into place.  The .tmp file gets a different security context which it keeps as
it is renamed.

It seems that in general the base Fedora policy is modified to accommodate even
Extras packages, so any long-term fix for this is probably going to come from
the Core selinux maintainers.  However, I would ask you to add a selinux context
for /etc/hosts.deny.tmp and see if it helps you.

From reading the semanage manpage, I'm going to guess that this would be:

semanage fcontext -a -t etc_t /etc/hosts.deny.tmp

If this works, I could put it into the base package.  I think that denyhosts
could really benefit from its own selinux policy, but this policy is probably
going to have to some from someone other than me.
Comment 2 Jason Tibbitts 2006-10-28 19:58:40 EDT
After further reading of the source, I realized that the .tmp file only comes
into play when entries are purged; normal added entries are simply appended to
the file.  So my understanding of selinux must be off; I didn't think the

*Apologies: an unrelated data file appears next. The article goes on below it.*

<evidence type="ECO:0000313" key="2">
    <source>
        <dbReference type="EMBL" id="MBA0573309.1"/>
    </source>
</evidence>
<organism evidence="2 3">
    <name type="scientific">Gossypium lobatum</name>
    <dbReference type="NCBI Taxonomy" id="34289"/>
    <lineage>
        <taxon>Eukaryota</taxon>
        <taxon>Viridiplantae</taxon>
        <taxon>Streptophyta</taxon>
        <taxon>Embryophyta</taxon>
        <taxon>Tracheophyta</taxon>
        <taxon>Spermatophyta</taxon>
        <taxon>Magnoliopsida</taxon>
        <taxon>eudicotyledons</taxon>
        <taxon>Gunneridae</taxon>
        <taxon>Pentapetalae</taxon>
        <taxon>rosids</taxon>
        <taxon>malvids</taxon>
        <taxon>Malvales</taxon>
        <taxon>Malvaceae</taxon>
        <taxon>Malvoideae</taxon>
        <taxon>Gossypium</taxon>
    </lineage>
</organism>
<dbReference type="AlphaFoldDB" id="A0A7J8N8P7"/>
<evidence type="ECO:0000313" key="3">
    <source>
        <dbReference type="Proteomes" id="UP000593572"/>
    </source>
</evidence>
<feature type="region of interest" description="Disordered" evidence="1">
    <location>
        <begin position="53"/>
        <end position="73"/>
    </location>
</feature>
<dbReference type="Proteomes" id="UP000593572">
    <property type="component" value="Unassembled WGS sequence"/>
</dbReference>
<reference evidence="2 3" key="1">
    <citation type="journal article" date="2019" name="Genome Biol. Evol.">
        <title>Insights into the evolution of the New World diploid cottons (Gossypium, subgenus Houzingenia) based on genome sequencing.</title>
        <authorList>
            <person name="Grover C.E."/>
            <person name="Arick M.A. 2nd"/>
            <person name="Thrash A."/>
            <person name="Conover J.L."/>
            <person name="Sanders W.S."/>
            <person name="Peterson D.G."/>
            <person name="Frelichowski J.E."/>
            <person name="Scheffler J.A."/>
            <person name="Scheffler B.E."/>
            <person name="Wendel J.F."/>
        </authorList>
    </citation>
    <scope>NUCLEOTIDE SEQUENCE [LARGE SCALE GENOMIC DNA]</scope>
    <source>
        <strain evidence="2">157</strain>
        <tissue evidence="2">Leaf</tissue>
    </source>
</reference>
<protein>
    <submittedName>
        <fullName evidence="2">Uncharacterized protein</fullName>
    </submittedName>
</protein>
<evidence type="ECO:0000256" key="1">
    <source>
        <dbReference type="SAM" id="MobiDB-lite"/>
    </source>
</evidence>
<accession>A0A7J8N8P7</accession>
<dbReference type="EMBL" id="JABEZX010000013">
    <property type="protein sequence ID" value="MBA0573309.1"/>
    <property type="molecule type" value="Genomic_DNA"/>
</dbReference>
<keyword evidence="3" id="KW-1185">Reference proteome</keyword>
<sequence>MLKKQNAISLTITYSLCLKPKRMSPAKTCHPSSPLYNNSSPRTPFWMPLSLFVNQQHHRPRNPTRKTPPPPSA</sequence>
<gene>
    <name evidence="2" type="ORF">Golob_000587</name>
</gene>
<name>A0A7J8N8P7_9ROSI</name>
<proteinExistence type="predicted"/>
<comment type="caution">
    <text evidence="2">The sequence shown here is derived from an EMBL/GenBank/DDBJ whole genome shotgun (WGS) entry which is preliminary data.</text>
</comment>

context of a file would change depending on who appends to it.

In any case, a surefire workaround for this issue would be to make a quick
plugin that runs restorecon on the file and reference it with PLUGIN_DENY (and

I'll ping the selinux list and try to acquire a better understanding of what
selinux does here.
Comment 3 Jon Burgess 2006-10-28 20:21:11 EDT
I am getting hosts purged at the moment. I've been running denyhosts for months
and it has been catching lots of brute force SSH attempts.

[root@shark bak]# ls -l /etc/hosts.deny*
-rw-r--r-- 1 root root 332515 Oct 29 00:13 /etc/hosts.deny
-rw-r--r-- 1 root root 332833 Oct 29 00:13 /etc/hosts.deny.purge.bak

A diff shows that several hosts from Oct 1 have been removed and some new ones

I have applied the semanage command that you suggested but it doesn't seem to
have worked. An update has just occured and the file contexts have been set
wrong again (I did the semanage command before the update and i've been waiting
for the file to change).

# semanage fcontext -a -t etc_t /etc/hosts.deny.tmp
# semanage fcontext -l | grep hosts.deny
/etc/hosts.deny.tmp                                all files         

Files before update:
# ls -l /etc/hosts.deny*
-rw-r--r-- 1 root root 332515 Oct 29 00:13 /etc/hosts.deny
-rw-r--r-- 1 root root 332833 Oct 29 00:13 /etc/hosts.deny.purge.bak
# ls -lZ /etc/hosts.deny*
-rw-r--r--  root root system_u:object_r:etc_t          /etc/hosts.deny
-rw-r--r--  root root user_u:object_r:etc_runtime_t    /etc/hosts.deny.purge.bak

Files after update:
# ls -l /etc/hosts.deny*
-rw-r--r-- 1 root root 332589 Oct 29 01:13 /etc/hosts.deny
-rw-r--r-- 1 root root 332515 Oct 29 01:13 /etc/hosts.deny.purge.bak
# ls -lZ /etc/hosts.deny*